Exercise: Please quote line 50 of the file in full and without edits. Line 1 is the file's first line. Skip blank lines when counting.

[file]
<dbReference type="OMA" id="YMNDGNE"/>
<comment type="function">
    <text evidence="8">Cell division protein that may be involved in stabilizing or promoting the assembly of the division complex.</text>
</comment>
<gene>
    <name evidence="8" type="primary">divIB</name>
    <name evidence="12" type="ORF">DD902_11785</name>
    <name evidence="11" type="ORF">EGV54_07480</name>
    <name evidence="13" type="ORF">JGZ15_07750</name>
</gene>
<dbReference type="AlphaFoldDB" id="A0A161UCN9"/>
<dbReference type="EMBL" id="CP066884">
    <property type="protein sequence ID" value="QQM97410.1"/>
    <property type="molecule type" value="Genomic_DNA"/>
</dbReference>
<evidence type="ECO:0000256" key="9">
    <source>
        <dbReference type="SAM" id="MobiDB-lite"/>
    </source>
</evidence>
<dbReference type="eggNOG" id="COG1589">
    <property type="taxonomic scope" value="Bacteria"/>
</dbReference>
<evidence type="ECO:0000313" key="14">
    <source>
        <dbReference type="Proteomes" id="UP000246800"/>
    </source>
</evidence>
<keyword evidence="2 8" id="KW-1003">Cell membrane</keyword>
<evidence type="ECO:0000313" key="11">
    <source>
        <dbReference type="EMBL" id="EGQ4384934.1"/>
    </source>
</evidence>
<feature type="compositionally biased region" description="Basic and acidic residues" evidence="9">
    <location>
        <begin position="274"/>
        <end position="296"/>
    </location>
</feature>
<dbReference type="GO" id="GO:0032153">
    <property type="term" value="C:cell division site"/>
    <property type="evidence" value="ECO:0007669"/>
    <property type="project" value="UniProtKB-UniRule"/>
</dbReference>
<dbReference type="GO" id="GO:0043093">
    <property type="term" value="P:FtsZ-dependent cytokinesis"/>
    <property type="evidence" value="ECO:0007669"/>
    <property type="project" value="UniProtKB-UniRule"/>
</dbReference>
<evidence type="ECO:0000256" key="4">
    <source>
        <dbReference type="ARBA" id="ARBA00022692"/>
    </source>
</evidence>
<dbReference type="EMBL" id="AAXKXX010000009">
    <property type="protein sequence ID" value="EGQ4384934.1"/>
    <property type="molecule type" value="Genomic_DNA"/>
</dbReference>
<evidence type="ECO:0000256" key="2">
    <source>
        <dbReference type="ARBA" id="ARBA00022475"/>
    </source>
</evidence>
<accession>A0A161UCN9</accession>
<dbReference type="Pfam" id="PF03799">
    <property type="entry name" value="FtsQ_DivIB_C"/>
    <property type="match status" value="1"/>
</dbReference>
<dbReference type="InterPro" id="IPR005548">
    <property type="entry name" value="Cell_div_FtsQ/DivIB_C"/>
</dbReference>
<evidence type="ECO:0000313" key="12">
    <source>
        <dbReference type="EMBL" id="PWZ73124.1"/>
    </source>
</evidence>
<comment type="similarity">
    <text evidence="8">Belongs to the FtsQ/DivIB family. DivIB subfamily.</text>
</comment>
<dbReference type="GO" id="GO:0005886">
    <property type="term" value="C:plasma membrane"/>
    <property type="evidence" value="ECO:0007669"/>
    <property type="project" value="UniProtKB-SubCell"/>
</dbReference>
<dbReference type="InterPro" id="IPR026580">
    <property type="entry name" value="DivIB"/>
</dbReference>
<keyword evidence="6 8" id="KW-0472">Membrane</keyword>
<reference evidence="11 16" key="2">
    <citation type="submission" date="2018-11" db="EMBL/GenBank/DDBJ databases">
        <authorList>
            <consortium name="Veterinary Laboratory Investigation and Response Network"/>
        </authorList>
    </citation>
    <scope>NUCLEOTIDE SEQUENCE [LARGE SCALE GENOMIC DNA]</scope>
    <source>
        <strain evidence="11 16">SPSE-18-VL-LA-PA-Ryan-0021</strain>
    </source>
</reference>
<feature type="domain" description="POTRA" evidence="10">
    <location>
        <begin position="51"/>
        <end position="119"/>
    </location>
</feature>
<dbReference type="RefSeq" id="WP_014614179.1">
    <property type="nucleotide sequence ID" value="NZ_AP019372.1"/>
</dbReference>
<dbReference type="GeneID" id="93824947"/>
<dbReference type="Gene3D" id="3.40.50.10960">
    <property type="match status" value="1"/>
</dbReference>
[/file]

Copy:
</dbReference>